In a cartoon in The New Yorker this week, a patient sits expectantly on the table as his doctor glances down at the charts. “Here’s your problem,” the physician says, “it looks like you’re paying attention to what’s going on.”
It doesn’t matter if you hate Trump or think he hung the moon, sit on a pew or slouch on a barstool, send cash to the NRA or have a Coexist bumper sticker on your Prius. Pay attention. Keep your eyes open. And think deeply about what it’s like to be a human being in today’s world. Do that enough and it’s well nigh impossible not to feel ill.
Paying Attention to Anger
Here’s what I’ve been paying attention to: anger and outrage. Angry political, religious, and moral rants on my social media feed. An angry woman at my local convenience store totally losing it over a minor mistake by the cashier. An angry man gunning down five employees of the Capital Gazette in Annapolis.
Outrage, outrage, everywhere, with oceans of poison to drink.
I’m paying attention to our culture of outrage. But I suspect we’ve misnamed it. We’ve identified the symptom rather than one of the underlying problems. Our issue isn’t merely outrage.
@@The well from which much of our anger is drawn flows from an aquifer of shame.@@
The Aquifer of Shame
The commonly accepted wisdom is that we feel guilt over what we’ve done and we experience shame over who we are. If guilt is the blemish on our face then shame is the cancer in our heart. It’s deeper, harder to dig out.
And it’s often much more dangerous.
Brené Brown points out that “shame leaves us feeling worthless, paralyzed and ineffective.”[i] Shame is dehumanizing. Shame pulls out a stopper in the bottom of our souls, out of which drains all our God-given dignity. It leaves a vast void within us.
But no one can live that way. If nature abhors a vacuum, then humans abhor an empty soul. It must be filled with something. And that “something” is often anger.
Anger empowers, especially the self-righteous variety. As Brown points out, it’s “an emotion of potency and authority.” We can turn the tables and shift our shame outward by expressing outrage about someone else, something else, any damn thing as long as it’s not us who’s the target. As psychologist Mary Lamia writes, “Relocating one’s own shame in another person is a typical self-protective maneuver,” especially for narcissists.[ii]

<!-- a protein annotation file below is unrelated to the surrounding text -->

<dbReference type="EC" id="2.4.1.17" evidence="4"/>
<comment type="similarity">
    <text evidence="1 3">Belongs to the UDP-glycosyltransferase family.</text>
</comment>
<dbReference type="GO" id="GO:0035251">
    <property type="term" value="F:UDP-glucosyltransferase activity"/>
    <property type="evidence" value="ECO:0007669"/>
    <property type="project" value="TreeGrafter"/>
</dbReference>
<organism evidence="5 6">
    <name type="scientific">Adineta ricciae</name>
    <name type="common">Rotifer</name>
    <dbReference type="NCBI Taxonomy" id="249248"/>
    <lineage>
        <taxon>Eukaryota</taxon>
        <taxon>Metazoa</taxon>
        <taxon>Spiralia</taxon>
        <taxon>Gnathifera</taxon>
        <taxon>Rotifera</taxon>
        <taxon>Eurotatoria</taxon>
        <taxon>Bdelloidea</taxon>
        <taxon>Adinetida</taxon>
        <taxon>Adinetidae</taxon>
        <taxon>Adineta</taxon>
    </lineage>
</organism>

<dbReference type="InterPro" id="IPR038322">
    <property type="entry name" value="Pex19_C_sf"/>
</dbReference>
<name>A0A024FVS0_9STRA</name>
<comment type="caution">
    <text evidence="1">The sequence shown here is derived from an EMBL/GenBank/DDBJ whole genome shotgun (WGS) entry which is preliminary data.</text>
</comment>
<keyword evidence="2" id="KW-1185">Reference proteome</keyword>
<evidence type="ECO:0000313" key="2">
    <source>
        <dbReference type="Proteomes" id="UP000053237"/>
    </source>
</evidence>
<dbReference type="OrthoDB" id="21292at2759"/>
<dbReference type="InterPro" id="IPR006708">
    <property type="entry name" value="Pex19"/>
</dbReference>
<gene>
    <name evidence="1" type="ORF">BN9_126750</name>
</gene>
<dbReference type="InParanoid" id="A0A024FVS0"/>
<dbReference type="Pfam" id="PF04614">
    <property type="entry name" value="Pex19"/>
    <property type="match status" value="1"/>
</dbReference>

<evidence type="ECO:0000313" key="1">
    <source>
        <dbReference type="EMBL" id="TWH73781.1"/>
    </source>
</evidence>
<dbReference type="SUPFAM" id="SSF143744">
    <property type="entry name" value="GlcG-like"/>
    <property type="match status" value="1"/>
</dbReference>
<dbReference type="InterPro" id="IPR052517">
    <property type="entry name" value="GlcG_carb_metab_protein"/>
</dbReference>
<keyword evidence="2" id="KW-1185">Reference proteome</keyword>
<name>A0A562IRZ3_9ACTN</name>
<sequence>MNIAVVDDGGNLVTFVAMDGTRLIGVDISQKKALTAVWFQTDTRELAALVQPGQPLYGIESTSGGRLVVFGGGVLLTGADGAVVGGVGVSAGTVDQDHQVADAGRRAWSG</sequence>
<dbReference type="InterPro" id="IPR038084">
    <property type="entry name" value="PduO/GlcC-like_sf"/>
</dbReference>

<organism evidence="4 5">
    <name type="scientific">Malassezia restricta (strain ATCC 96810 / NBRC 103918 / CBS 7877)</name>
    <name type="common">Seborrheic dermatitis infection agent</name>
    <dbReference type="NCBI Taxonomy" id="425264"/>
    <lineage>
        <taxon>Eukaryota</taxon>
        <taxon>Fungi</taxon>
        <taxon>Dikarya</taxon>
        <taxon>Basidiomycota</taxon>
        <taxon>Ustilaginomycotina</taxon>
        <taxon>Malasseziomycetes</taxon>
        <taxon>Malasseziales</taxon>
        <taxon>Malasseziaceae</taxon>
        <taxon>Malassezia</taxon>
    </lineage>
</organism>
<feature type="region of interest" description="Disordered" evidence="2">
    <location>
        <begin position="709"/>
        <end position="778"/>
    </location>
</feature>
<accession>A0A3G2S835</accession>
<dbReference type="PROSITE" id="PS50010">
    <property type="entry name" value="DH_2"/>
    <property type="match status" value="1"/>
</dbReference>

@@We shame and blame others as a strategy for warring against the internal shame and self-blame dragging its claws across the floor of our souls.@@
A Cauldron of Anger
I know this all too well: that was my life for many years. I was a walking, talking, bubbling cauldron of anger. I plotted scenarios of revenge in which I gave my enemies what (I thought) they had coming. I lifted a middle finger towards the God who (again, I thought) had taken everything precious in my life and dashed it against the ground. I lashed out at strangers, punished my body with exercise, lived and breathed a self-righteous wrath against whoever and whatever was against me. Doctors prescribed an antidepressant that was designed to help control my anger. In my case, it didn’t help. The cauldron still boiled over.
What I needed was not a pill to medicate my anger.
What I needed was love to drive away my shame.
And I finally found that love—or, rather, it found me—in a place that was, ironically, rife with violence and anger.
The Global Human
Love found me in a man who was the object of shaming. He was stripped naked, whipped to within an inch of his life, nailed to a beam of wood, and displayed for public mockery by both the government and the religious authorities. It was an attempt to dehumanize him. To rip away every vestige of human dignity. To reduce him down to a bloody piece of meat, devoid of honor, devoid of hope, devoid of life.
And what did he do?
He spoke tender words about his mother.
He prayed for those who were doing this horrific thing to him.
And, in the end, he did the unspeakable:
he forgave them all.
It didn’t happen suddenly, but gradually that man, my God-brother, Jesus the Christ, pulled me up onto that cross of shame.
In fact, he does it for all of us. As he once said, “When I am lifted up from the earth, I will draw all people to myself,” (John 12:32). All of us who are full of shame, full of anger, full of emptiness, he draws to himself because in himself is present all humanity. He is the global human, the one man in whom all people are present.
@@That man is our one hope in a culture of outrage, a society drunk with shame, in which we wound each other in the delusion of self-healing.@@
*You are not worthless. You are my heart’s desire.
*You are not a piece of trash. You are the treasure of my soul.
*You are not created for anger. You are made for me, for peace, for wholeness.
Every particle of shame he absorbes into himself. And there it dies. Every poisonous drop of our anger he swallows. And when he unites us to himself, he fills us with a new heart, a new spirit, a new way of being human in this world.
If there is an answer to the violence, the anger, the shame suffused through our world, it’s in this man who, in his last breath, exhaled an absolution for us all.
[i] I Thought It Was Just Me (but it isn’t): Making the Journey from What Will People Think? to I Am Enough, p. 213.